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International Clinical Trials

Outsourcing Strategies

Partnering with Central Labs, ECG and Imaging Labs Outsourcing Strategies Graham Hughes reports from Partnering with Central Labs, ECG and Imaging Labs – an Informa Life Sciences Conference held in Brussels.

The ninth annual event in this series of thought-provoking conferences, organised by Informa Life Sciences in Brussels on the 23rd-24th May 2012, got off to a difficult start. Presenters were forced to cancel at the last moment or, in the case of one presenter, failed to catch the right flight in order to make his presentation. Thus, the conference agenda was rendered a little disjointed.

Day one’s keynote speaker, Chuck Cooper from the FDA, provided an interesting update on the FDA’s policy regarding the use of electronic data and standardised data submissions. He noted that the standardised data format, CDISC, is now being used for some 50 per cent of submissions, but also pointed out that it is not yet a requirement of the FDA – and indeed may never be so. I recall an FDA presentation in the early 1990s, which forecast that, by the year 2000, all submissions would be in electronic format. However, this prediction has proved false, and Cooper was unsure when, if ever, the FDA would make this a requirement.

Simon Harper, a lawyer from Eli Lilly, discussed the recent UK legislation in anti-bribery as it applied to clinical trials. This law has widespread implications for pharmaceutical organisations, and will require companies to assess risks, do due diligence on their clients, communicate their policies to their staff and monitor and review what is actually happening within their organisation in respect to bribery. Interpreted strictly, the law may mean that it would be illegal in the UK to buy an individual investigator as little as a coffee or a sandwich, but it is possible to give a presentation to a group of doctors taking part in the clinical trial.

A panel discussion of the challenges to the central laboratory industries noted the following factors:

  • Biomarkers and large molecules
  • Emerging countries
  • The importance of cost reduction
  • A lack of preferred provider relationships with individual laboratories
  • Personalised medicine
  • Translation of biomarkers into diagnostics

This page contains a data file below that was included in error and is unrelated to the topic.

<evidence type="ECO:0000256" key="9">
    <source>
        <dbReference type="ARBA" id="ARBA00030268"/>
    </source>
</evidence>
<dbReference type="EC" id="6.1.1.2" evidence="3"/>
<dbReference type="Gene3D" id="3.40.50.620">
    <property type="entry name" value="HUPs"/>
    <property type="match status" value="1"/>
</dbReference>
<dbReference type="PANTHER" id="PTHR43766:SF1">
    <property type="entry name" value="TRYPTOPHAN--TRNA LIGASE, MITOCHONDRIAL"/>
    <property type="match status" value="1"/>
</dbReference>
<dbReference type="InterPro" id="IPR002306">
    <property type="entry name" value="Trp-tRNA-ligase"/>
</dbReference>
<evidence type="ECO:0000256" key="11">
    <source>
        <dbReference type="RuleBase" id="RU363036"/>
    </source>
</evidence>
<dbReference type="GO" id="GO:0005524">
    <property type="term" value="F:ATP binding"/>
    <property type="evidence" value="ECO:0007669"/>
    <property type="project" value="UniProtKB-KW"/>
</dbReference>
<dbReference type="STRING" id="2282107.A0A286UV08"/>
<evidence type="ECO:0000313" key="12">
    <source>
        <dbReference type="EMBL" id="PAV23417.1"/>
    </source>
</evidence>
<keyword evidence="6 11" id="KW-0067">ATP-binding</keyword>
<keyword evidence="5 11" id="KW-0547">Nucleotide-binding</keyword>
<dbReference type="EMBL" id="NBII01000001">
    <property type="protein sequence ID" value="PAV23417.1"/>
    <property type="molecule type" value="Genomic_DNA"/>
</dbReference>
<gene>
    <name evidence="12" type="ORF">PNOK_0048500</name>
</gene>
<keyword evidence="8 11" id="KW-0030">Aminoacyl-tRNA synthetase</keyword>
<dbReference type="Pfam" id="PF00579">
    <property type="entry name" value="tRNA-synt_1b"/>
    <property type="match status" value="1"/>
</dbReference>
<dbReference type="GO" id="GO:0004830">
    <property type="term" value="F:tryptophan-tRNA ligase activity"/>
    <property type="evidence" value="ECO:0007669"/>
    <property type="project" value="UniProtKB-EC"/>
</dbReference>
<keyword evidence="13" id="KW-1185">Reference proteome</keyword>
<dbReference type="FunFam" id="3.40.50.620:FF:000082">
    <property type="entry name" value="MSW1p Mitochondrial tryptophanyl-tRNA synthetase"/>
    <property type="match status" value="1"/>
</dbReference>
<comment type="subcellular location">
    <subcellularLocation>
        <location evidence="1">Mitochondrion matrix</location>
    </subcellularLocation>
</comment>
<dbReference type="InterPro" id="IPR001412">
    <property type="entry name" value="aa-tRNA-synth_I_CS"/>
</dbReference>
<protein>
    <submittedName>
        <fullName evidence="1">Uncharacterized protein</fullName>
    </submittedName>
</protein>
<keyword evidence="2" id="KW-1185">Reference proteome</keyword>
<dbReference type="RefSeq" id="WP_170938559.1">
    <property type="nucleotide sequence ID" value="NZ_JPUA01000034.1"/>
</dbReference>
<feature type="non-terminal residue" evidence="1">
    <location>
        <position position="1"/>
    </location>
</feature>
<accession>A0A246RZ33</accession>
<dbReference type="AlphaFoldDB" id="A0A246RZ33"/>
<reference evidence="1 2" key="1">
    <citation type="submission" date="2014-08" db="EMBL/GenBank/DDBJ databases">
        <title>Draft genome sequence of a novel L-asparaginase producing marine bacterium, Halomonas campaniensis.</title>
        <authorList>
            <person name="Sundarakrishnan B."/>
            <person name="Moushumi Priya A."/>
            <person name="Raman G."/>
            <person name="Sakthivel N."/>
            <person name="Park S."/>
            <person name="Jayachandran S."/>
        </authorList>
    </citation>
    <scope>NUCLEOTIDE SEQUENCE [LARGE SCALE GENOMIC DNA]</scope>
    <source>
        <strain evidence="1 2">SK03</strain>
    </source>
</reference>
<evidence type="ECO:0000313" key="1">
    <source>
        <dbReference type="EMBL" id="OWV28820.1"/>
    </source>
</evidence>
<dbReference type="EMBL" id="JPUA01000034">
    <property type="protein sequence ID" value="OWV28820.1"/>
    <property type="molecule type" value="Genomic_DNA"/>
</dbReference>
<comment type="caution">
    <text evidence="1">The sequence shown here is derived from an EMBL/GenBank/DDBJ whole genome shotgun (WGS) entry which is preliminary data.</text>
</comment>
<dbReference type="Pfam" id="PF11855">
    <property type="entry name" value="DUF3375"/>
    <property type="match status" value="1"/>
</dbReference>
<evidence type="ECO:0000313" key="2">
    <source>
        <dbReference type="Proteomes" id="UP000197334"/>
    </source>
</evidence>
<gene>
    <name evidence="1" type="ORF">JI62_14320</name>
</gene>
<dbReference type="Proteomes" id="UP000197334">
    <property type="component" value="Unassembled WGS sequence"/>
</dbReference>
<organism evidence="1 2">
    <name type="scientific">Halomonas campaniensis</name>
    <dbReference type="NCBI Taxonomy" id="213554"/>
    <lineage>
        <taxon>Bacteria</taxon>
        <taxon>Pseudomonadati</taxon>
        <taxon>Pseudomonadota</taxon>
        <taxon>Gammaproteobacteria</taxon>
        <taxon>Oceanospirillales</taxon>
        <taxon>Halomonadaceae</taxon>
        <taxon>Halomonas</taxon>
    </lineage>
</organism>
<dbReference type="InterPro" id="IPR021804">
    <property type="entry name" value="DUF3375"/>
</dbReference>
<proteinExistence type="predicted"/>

China is changing its legislation in relation to clinical trials and particularly central laboratories. Details of this, and how to conduct business in China, were discussed by Labcorp’s Marleen Hereygers and the godfather of the outsourcing industry, Stephen Porter. Guy Mascaro from the Metrics Champion Consortium gave a teleconference from the organisation’s headquarters in the US. This worked surprisingly well, and he shared a great deal of useful information on how the MCC is developing.

On day two, there was an interesting panel discussion and group work session which discussed the relationships between providers and their clients. The discussion centred around trust, communications and micromanagement, and urged participants to be honest, proactive, transparent and to attribute no blame to their suppliers or their clients. Olivier Simon of Biomedical Systems noted that pathology is now becoming increasingly digitalised. Professor Elke Smits of the Antwerp University Clinical Research Centre discussed how academics needed to bridge the gap between themselves and the industry in order to make the most of the technology available in universities.

In another session, James Denmark showed a video from Daniel Pink which discussed motivation performance and success in clinical trials. Richard Barrett, an independent consultant, noted that the Achilles heel of clinical research is its handling of logistics. He felt that there may be a need for more on-site labs in bigger trial sites, and noted that there were always hidden internal costs in the use of outsourced laboratories, especially if there were numerous local or national laboratories involved in the trial. He further noted that the quality of data is generally not an issue with laboratories, and neither is the combination of data from various labs.

As usual, the conference was well organised by Informa in spite of their difficulties with speakers, and it is with regret that we say goodbye to Siobhan Corry, who is leaving Informa to return to her native Australia.


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Graham Hughes
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